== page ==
News & Opinion | April 23, 2020 10:15 am

Colleges Are So Desperate for Fall Enrollment, They’re Offering Unprecedented Perks

Schools are offering early registration, free parking and even cash

college coronavirus
Boston University has plans in place in the event that students can't return to campus in the fall.
Jonathan Wiggs/The Boston Globe via Getty Images

As the coronavirus pandemic leaves many students’ plans for fall up in the air (and the recession adds a new layer of economic uncertainty on top of that), colleges across the country are getting desperate to boost their fall semester enrollment numbers. And as a new Washington Post piece points out, recruiters are employing new tactics to try to lure students to their campuses.

“The gloves have come off,” Angel Pérez, vice president for enrollment and student success at Trinity College in Connecticut, told the publication. “You’re talking about a scenario where colleges need to enroll students at any cost.”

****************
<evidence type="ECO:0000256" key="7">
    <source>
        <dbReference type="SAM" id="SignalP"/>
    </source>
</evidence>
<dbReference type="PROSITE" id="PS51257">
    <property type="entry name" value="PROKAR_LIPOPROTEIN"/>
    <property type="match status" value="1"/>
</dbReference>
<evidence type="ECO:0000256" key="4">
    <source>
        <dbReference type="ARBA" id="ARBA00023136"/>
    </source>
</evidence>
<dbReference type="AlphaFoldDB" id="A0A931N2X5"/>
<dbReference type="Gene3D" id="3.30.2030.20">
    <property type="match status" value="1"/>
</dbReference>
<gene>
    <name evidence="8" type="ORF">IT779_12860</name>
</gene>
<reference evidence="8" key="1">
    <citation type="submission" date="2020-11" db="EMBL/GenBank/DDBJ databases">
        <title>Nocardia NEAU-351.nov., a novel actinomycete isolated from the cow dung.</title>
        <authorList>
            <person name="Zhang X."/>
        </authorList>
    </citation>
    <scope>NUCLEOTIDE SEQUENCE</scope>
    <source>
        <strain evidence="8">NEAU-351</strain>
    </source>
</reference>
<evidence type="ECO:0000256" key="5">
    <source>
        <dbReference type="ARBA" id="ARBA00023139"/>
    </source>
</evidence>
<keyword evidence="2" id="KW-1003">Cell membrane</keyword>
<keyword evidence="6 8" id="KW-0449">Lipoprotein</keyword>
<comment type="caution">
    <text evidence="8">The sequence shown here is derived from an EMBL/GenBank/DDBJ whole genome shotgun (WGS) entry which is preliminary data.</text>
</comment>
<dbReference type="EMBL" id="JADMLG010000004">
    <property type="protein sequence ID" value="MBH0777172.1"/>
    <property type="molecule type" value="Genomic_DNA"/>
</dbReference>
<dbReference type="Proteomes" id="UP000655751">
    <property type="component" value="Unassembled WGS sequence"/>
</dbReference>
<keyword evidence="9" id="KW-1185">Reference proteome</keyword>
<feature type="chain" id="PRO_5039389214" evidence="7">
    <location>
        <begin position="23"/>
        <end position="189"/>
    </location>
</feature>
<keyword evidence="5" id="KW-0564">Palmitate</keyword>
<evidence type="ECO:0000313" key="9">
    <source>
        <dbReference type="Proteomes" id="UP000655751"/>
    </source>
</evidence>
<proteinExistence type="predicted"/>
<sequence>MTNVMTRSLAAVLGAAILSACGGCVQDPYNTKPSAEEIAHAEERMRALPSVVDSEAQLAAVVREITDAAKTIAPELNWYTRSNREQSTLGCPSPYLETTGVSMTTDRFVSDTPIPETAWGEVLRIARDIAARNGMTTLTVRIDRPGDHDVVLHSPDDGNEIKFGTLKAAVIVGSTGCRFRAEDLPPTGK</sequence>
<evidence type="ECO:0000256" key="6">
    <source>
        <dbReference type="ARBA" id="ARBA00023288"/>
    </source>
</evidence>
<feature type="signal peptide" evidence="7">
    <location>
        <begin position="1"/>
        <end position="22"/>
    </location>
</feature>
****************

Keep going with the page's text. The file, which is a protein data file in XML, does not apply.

That includes offering perks like early registration, top choice on dorm rooms, free parking and even scholarship money. Accepted students who pay a deposit to Colorado Christian University by Dec. 1 are guaranteed an additional $1,000-a-year scholarship, while Albion College in Michigan is entering students in a sweepstakes where they can win prizes like free room and board for a semester or $250 for textbooks once they put down their deposits. And as the Post points out, “some of the inducements are a consequence of a Justice Department action that forced college admissions officers to drop key parts of their professional code of ethics, which prohibited many of these kinds of appeals and banned colleges from pursuing each other’s students.”

“Everybody was sort of, like, ‘Oh my god, what just happened? Fasten your seat belt because it’s going to be an all-out crazy time with people dangling incentives,’” Joan Koven, an educational consultant in Philadelphia, said. “And then we have this [pandemic crisis] bursting open.”

Of course, all this recruiting is hinged upon the idea that schools will be open for in-person classes this fall — something that isn’t necessarily a given yet, thanks to COVID-19.

“That’s very much up in the air,” Robert Ruiz, a former admissions director, told the Post. “And if they’re not going to be on the campus this fall, all the things we thought were important to them won’t be important.”

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